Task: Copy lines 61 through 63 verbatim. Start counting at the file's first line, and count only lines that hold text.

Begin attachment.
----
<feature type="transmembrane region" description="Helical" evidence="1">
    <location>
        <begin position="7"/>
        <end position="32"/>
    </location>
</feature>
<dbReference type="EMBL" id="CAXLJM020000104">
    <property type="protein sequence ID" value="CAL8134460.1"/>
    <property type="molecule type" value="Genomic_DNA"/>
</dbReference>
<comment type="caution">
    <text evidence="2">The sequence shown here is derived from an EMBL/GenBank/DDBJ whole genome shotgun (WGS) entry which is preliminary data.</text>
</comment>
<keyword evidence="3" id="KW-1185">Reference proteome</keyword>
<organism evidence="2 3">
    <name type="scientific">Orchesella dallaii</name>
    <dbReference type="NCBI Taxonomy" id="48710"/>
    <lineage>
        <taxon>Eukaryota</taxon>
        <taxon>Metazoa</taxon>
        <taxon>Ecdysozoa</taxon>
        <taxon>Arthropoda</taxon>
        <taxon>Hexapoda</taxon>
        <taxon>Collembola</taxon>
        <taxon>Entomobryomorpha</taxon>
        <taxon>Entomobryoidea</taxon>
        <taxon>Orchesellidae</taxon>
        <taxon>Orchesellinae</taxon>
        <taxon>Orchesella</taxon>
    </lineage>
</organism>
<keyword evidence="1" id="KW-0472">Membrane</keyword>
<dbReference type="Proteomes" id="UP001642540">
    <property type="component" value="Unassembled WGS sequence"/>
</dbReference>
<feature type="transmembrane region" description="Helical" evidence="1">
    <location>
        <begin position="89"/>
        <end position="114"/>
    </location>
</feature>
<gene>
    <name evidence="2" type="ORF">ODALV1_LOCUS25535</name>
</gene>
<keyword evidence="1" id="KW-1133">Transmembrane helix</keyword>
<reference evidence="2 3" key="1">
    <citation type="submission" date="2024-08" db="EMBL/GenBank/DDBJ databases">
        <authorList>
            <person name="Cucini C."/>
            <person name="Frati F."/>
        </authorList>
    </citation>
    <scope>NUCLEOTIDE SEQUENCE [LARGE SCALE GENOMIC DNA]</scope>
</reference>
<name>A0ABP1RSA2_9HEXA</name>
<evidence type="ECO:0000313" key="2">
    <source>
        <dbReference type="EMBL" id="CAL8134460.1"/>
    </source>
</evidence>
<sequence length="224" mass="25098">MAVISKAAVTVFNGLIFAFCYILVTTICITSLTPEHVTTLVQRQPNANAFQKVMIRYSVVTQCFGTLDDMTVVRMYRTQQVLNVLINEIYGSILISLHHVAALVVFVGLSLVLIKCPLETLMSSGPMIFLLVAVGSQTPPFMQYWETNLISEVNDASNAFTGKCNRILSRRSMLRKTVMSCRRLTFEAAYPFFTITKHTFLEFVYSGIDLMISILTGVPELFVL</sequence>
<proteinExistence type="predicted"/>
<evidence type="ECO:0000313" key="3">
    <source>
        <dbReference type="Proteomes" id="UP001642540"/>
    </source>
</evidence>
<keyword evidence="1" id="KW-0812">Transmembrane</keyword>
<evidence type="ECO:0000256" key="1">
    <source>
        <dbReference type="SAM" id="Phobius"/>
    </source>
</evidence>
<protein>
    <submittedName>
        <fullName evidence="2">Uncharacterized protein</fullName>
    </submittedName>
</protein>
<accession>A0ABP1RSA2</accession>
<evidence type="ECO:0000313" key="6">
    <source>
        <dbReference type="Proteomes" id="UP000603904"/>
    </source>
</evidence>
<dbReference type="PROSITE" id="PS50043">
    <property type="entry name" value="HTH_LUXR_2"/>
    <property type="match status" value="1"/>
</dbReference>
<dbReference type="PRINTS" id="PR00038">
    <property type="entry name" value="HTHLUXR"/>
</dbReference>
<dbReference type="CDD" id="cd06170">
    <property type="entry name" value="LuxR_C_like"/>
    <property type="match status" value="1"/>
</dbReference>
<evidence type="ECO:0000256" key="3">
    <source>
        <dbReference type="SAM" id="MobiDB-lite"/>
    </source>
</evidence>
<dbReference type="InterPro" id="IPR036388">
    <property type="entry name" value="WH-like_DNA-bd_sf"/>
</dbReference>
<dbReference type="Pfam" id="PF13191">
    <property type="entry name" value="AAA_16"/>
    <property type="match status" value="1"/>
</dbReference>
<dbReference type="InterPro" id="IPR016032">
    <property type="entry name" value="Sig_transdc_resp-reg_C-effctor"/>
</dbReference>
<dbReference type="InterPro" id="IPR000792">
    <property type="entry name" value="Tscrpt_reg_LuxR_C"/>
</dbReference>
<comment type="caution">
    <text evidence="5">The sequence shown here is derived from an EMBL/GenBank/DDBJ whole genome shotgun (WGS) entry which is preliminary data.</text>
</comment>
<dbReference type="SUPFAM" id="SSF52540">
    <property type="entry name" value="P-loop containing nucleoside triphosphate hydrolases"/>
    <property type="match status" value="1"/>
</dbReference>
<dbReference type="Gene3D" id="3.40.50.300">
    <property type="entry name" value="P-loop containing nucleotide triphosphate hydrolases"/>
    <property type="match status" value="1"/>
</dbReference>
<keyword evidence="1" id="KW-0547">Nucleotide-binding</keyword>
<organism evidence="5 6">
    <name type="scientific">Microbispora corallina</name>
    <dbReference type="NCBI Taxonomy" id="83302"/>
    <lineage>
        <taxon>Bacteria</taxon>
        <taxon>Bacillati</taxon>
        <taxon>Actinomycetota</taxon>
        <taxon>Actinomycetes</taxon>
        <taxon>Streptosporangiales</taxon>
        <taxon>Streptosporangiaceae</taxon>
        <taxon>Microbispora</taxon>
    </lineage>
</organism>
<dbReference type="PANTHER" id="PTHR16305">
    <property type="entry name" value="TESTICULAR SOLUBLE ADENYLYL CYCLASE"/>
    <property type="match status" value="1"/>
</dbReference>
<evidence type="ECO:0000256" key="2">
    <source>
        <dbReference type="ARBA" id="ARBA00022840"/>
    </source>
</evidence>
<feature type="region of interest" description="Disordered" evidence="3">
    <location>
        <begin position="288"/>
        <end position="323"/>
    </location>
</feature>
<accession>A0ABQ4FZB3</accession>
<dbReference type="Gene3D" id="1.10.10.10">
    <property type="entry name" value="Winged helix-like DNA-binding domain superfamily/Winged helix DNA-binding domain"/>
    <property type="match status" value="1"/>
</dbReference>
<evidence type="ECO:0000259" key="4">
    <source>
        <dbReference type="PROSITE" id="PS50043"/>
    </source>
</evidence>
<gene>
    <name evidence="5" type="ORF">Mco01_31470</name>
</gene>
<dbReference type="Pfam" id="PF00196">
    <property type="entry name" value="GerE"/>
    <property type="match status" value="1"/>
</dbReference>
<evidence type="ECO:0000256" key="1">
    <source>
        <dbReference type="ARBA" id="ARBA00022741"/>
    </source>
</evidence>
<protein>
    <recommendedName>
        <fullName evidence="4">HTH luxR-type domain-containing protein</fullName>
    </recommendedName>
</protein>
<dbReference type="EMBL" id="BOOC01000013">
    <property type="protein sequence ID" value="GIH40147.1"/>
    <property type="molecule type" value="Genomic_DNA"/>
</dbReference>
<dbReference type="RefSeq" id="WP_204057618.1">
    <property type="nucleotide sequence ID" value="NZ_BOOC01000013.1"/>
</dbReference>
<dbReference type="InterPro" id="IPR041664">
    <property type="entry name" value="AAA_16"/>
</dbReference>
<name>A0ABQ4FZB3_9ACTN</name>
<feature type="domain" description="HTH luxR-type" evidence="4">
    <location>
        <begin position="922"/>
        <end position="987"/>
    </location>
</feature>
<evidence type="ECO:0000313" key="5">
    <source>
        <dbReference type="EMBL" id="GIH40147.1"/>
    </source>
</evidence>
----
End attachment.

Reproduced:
<sequence length="224" mass="25098">MAVISKAAVTVFNGLIFAFCYILVTTICITSLTPEHVTTLVQRQPNANAFQKVMIRYSVVTQCFGTLDDMTVVRMYRTQQVLNVLINEIYGSILISLHHVAALVVFVGLSLVLIKCPLETLMSSGPMIFLLVAVGSQTPPFMQYWETNLISEVNDASNAFTGKCNRILSRRSMLRKTVMSCRRLTFEAAYPFFTITKHTFLEFVYSGIDLMISILTGVPELFVL</sequence>
<proteinExistence type="predicted"/>
<evidence type="ECO:0000313" key="3">